I am amazed that DOJ has stated that all the criminal trials will be held in DC. Can’t imagine how they will get that many jury pools. Those MAGA types may be surprised by a typical DC jury: African Americans, federal workers, retired feds, health care workers who mask, urban dwellers.

    • cavenewt says:

      (This was done in 1860 for those elected who refused to recognize Lincoln’s win.)

      Thank you for that historical precedent. I like it a lot.

  9. skua says:

    I’m not sure that a lot of the low key response isn’t an attempt to get Biden sworn in without further bloodshed.
    There are people around America who would be identified by insurrectionists as targets for violence.
    With Trump still the Commander In Chief, and, in his mind, the top LEO, and his accomplices still holding positions of high authority in security/LE there is the possibility of deliberate failures to safeguard such people, or even, like Jan 6, deliberate efforts to activate insurrectionsists against them.

    Once those offices are cleansed then at least the top layer of domestic security will be reliable.

    Yes, there will still be insurrectionists embedded in the security and LE forces. Hopefully all of them have been so embolded by Trump/Murdoch that they made themselves identifiable with comms, appearing in photos, trying to recruit colleagues, etc, etc. They need to be cleaned out too.

  10. CHETAN R MURTHY says:

    Can a house of Congress expel 49% of its members, if 51% of its members vote thus? Really? I’d think not. I’d think it takes 2/3 vote to expel, even with 14th Am, Clause 3. I interpret the fact that nothing -substantive- has happened, as the Dems waiting for proof and at least indictments, if not convictions. B/c again, do they really think they can expel with a bare majority of the house?

    OTOH, Even John Tester was on Maddow spitting fire at these fuckers. I mean he was spitting fire about there needing to be consequences and accountability, and that without that, there could be neither healing nor unity.

    The GrOPers are gonna bang on the drum of “The Dems control the entire government”, but it’s only true if “control” means “by a hair’s breadth”. Give ’em a little time, eh?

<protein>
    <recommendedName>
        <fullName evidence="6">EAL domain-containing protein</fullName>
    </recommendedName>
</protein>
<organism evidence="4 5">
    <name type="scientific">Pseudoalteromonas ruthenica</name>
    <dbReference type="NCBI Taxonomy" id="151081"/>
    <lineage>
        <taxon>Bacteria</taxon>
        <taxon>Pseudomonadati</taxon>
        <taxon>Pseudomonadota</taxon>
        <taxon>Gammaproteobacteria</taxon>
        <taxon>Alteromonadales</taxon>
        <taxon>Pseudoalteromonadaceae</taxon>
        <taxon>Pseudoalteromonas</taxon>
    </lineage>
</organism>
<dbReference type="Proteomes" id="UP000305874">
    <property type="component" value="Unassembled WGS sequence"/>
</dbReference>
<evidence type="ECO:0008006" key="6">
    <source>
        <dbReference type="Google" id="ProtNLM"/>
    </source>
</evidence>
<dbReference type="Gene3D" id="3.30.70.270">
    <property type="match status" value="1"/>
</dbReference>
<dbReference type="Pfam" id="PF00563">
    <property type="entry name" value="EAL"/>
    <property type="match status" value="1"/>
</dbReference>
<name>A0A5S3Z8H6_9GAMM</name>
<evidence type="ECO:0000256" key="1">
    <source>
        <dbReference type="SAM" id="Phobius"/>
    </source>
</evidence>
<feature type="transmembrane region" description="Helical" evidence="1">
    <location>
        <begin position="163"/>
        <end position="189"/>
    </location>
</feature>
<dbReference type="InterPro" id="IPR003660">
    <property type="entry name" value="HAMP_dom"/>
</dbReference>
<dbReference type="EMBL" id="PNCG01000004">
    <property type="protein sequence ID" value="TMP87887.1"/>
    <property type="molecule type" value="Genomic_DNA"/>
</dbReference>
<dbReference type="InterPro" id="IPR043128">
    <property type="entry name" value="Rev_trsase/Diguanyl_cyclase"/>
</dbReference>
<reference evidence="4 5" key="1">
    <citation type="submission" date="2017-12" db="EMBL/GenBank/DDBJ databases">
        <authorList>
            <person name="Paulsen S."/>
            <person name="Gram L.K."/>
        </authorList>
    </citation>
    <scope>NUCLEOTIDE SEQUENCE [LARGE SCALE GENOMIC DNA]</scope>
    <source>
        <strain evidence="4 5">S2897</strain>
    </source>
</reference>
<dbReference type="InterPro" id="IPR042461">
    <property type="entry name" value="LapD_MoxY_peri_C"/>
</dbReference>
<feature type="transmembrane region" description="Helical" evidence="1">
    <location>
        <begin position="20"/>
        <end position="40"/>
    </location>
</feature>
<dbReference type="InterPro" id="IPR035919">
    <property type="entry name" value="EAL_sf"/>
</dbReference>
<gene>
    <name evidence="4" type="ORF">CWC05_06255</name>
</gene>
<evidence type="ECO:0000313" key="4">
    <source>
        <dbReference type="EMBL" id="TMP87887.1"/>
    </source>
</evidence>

• readerOfTeaLeaves says:

      Oh, they want to act like a pack of entitled crybabies? What an embarrassing collection of spoiled brats.

      Unpack their bullshit and expose it to sunlight, and the sooner, the better.

      If you have not read this WaPo report yet, get a good look at who was funding, organizing, and instigating this dangerous stupidity, because it’s a terrific piece of investigative reporting, and I hope this is only the intro: https://www.washingtonpost.com/investigations/capitol-rally-organizers-before-riots/2021/01/16/c5b40250-552d-11eb-a931-5b162d0d033d_story.html

      Let’s see how the GOP “Dems control everything hysteria holds up once it is made absolutely clear that it was GOP electeds, staffers, and related non-profits — specifically charged with writing and enforcing laws! — that roiled citizens to riot, destroy property, and threaten the safety of elected officials.

      None of us should ‘move on’ from the fact that a policeman was brutally murdered.
      The GOP electeds ought to be scared shitless about their culpability, but they do not get to set the guidelines going forward.

      What the GOP probably fears, and rightly so, is the nation waking up to the fact that it was the **Republican** Attorney General’s Association that incited people to riot, which directly led to the brutal murder of a police officer.

      Observe that RAGA created a non-profit 501(c)4 arm of the organization, which looks like a premeditated attempt to create ‘plausible deniability’ for robocalls that incited riot.
      Let that sink in.

      How will Americans react as they start to connect the dots that place responsibility at the feet of the very people they most wanted to trust, including (for some) Donald Trump? What kind of panic, or cognitive dissonance, or doubling-down, lies ahead of us all?

      If lawsuits over the riots in DC ever reach the SCOTUS, and if Justice Thomas’s wife was involved in any manner whatsoever, then he needs to recuse. If his wife had **any** role in this disaster, then he would be wise to wait a few months and then resign from his position. The tragedy of what has happened is mind-boggling.

      Imagine being a Republican, realizing that your Attorney General’s lobbying arm incited you to riot, that your Republican SCOTUS justice’s wife bankrolled the buses that took the rioters to the Capitol, and that the Capitol is now damaged and several people — including a uniformed police officer — are dead.

      This is an epic betrayal.
      It’s going to take some time, and more investigation, and more calm voices, before the enormity of what happened sinks in.

  11. d4v1d says:

    The anger is suppressed, in many cases, by fear – the fear Republicans have of their own voters. As to the other side of the aisle, effectiveness is more important than reflexiveness. Brooks, Cawthorn, Hawley, and Cruz will be dealt with, given that the constitution’s definition of treason is inadequate. (And the pardoned in chief needs to be gone before the range of punitive remedies can be assessed, so Jan 20 has to come and go first.)

    In the case of Trump, Hawley, and Cruz, they have already been impeached by the ‘free’ market.

  12. emptywheel says: